Adverb

alt

  1. sometimes

Northern Kurdish

Etymology

From Turkish alt (bottom; under).

Pronunciation

  • IPA(key): /ɑːltʰ/, /ɑːlt/

Noun

alt ? (Arabic spelling ئالت)

  1. Only used in alt bûn (to be beaten, defeated)
  2. Only used in alt kirin (to beat, defeat, subdue)

References

  • Chyet, Michael L. (2020) “alt’”, in Ferhenga Birûskî: Kurmanji–English Dictionary (Language Series; 1), volume 1, London: Transnational Press, page 7

Norwegian Bokmål

Etymology 1

From Latin altus, via Italian alto; compare with German Alt.

Noun

alt m (definite singular alten, indefinite plural alter, definite plural altene)

  1. (music) alto; contralto

Etymology 2

Determiner

alt

  1. neuter singular of all

Pronoun

alt

  1. everything, all, anything
    alt kan skjeanything can happen

Derived terms

References

Norwegian Nynorsk

Pronunciation

Etymology 1

Adverb

alt

  1. already

Etymology 2

From Latin altus, via Italian alto; compare with German Alt.

Noun

alt m (definite singular alten, indefinite plural altar, definite plural altane)

  1. (music) alto; contralto

Etymology 3

Inherited from Old Norse allt. Compare to Swedish allt

Determiner

alt

  1. neuter singular of all

Pronoun

alt

  1. everything, all, anything
    alt kan skjeanything can happen

References

Old Dutch

Etymology

From Proto-Germanic *aldaz (grown-up), from Proto-Indo-European *altós, *h₂eltós, from *h₂el- (grow, nourish).

Adjective

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2=eldiro
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alt

  1. old

Inflection


Descendants

  • Middle Dutch: out
    • Dutch: oud, (obsolete) oudt
      • Afrikaans: oud
      • Berbice Creole Dutch: hau
      • Jersey Dutch: āud, āut
      • Negerhollands: oud, ouw, houw, hou
      • Skepi Creole Dutch: ou, oud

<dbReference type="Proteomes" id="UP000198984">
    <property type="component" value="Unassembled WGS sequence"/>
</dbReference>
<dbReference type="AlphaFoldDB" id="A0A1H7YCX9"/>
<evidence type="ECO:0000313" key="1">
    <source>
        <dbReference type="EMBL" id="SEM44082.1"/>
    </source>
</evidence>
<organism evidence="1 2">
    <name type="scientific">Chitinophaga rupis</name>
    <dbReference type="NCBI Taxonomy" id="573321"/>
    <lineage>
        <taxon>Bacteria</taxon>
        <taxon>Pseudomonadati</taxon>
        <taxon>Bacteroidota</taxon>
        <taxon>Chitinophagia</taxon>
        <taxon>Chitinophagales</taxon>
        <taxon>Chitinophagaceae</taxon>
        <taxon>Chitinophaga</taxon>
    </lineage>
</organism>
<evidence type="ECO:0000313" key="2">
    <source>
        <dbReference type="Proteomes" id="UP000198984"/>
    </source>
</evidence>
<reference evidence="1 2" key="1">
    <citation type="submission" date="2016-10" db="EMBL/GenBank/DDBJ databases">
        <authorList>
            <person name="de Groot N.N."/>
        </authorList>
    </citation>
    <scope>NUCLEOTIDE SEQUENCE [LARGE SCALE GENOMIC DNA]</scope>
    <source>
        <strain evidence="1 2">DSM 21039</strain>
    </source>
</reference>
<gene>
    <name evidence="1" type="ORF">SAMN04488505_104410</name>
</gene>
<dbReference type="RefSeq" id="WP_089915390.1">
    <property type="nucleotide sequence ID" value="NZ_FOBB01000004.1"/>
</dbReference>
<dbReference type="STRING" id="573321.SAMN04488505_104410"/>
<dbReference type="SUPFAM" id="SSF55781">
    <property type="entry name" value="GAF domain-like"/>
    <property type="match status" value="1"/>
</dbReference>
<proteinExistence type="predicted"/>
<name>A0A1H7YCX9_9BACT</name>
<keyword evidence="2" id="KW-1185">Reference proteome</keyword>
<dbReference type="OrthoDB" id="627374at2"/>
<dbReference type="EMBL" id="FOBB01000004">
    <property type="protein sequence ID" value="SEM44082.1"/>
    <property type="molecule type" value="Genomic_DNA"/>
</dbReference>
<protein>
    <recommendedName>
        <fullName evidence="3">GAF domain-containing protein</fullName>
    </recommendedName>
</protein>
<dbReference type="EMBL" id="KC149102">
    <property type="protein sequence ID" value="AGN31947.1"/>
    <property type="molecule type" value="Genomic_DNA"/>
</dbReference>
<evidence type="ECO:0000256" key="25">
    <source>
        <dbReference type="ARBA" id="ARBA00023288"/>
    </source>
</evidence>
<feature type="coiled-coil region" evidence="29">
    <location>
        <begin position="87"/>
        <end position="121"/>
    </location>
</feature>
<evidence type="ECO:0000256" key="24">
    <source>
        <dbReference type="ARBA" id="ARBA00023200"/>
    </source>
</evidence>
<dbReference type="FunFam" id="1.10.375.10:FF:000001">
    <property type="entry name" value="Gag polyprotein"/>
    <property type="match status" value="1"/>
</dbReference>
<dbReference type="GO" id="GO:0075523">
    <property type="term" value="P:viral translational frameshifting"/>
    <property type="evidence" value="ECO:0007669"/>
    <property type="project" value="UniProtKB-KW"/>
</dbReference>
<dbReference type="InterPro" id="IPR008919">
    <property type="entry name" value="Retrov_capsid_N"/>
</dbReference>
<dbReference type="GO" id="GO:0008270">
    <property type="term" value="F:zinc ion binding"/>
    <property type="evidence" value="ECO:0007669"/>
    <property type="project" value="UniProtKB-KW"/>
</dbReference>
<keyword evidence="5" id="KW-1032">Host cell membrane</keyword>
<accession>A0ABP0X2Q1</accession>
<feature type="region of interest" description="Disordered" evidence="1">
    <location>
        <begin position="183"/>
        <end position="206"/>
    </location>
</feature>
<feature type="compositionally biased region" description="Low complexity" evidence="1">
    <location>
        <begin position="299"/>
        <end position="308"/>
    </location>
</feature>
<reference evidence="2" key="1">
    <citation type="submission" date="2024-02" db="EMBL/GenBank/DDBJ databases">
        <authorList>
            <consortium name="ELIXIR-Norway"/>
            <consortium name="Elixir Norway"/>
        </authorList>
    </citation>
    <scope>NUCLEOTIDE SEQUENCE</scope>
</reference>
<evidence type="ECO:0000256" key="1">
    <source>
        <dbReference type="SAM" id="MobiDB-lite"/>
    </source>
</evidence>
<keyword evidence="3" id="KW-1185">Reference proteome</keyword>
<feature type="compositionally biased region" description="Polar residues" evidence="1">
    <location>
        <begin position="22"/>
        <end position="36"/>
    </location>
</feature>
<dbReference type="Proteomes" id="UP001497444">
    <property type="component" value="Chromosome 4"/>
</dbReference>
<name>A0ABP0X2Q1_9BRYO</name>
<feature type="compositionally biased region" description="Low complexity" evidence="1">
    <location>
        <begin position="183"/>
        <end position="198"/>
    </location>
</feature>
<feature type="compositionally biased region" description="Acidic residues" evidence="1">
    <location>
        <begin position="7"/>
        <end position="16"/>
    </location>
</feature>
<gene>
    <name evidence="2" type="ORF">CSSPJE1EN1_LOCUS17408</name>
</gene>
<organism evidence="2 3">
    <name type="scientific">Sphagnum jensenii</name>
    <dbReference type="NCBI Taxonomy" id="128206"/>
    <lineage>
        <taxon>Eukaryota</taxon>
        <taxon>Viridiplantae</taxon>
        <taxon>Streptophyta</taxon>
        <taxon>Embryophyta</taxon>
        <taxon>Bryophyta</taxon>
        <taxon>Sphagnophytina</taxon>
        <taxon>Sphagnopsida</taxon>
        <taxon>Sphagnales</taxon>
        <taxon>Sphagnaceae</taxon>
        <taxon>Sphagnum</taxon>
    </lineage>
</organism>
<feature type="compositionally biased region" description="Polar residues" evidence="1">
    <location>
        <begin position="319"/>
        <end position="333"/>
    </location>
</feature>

• West Flemish: elde
    • Limburgish: aad

Further reading

  • alt”, in Oudnederlands Woordenboek, 2012

Old High German

Alternative forms

  • aldnorthern

Etymology

From Proto-West Germanic *ald, from Proto-Germanic *aldaz, whence also Old English ald. Ultimately from Proto-Indo-European *altós, *h₂eltós, from *h₂el- (grow, nourish). Compare Old Frisian and Old Saxon ald, Old English eald, ald and Old Dutch alt.

Pronunciation

Adjective

alt

  1. old
    miti thên altônwith the elders

Descendants

  • Middle High German: alt
    • Alemannic German: altu, oalt, oalt, olt, àltà (Italian Walser)
    • Bavarian:
      Apeltonerisch: old
      Central Bavarian: oid /ɔed̥/
      Cimbrian: alt
      Mòcheno: òlt
      Northern Bavarian: old /ɔːld̥/
      Southern Bavarian: ålt /ɔltʰ/
      Udinese: olt, òlt
    • Central Franconian: alt
      Hunsrik: alt
      Kirchröadsj: aod, auw
      Luxembourgish: al
    • German: alt
    • Rhine Franconian: alt, all
      Frankfurterisch: ,
      Pennsylvania German: alt
    • Vilamovian: aołd
    • Yiddish: אַלט (alt)

References

  • Joseph Wright, An Old High German Primer

Old Irish

Verb

·alt

  1. third-person singular preterite active conjunct of ailid
  2. singular preterite passive conjunct of ailid

Mutation

Old Irish mutation
Radical Lenition Nasalization
·alt
(pronounced with /h/ in h-prothesis environments)
unchanged ·n-alt
Note: Some of these forms may be hypothetical. Not every
possible mutated form of every word actually occurs.

Pennsylvania German

Etymology

From Middle High German and Old High German alt. Compare German alt, Dutch oud, English old.

Adjective

alt (comparative elder, superlative eltscht)

  1. old

Polish

Polish Wikipedia has an article on:
Wikipedia pl

Pronunciation

Etymology 1

Internationalism; compare English alto. Possibly borrowed from German Alt or Italian alto. First attested in 1586.

Noun

alt m inan

  1. (music) alto (singing voice range)
    matowy altsmoky alto
    głęboki altdeep alto
    ciepły altwarm alto
    ostry altstriking alto
    niski altlow alto
    śpiewać altemto sing in an alto
  2. (music) alto (instrument within the alto range)
  3. (music, obsolete) portion or section of a song sung in an alto
  4. (hunting, obsolete) middle-pitched voice of a hunting dog (instrument within the alto range)
Declension

Noun

alt m pers

  1. (music) alto (person with an alto voice)
    Synonyms: alcista, altysta
Declension
adjectives
nouns

Etymology 2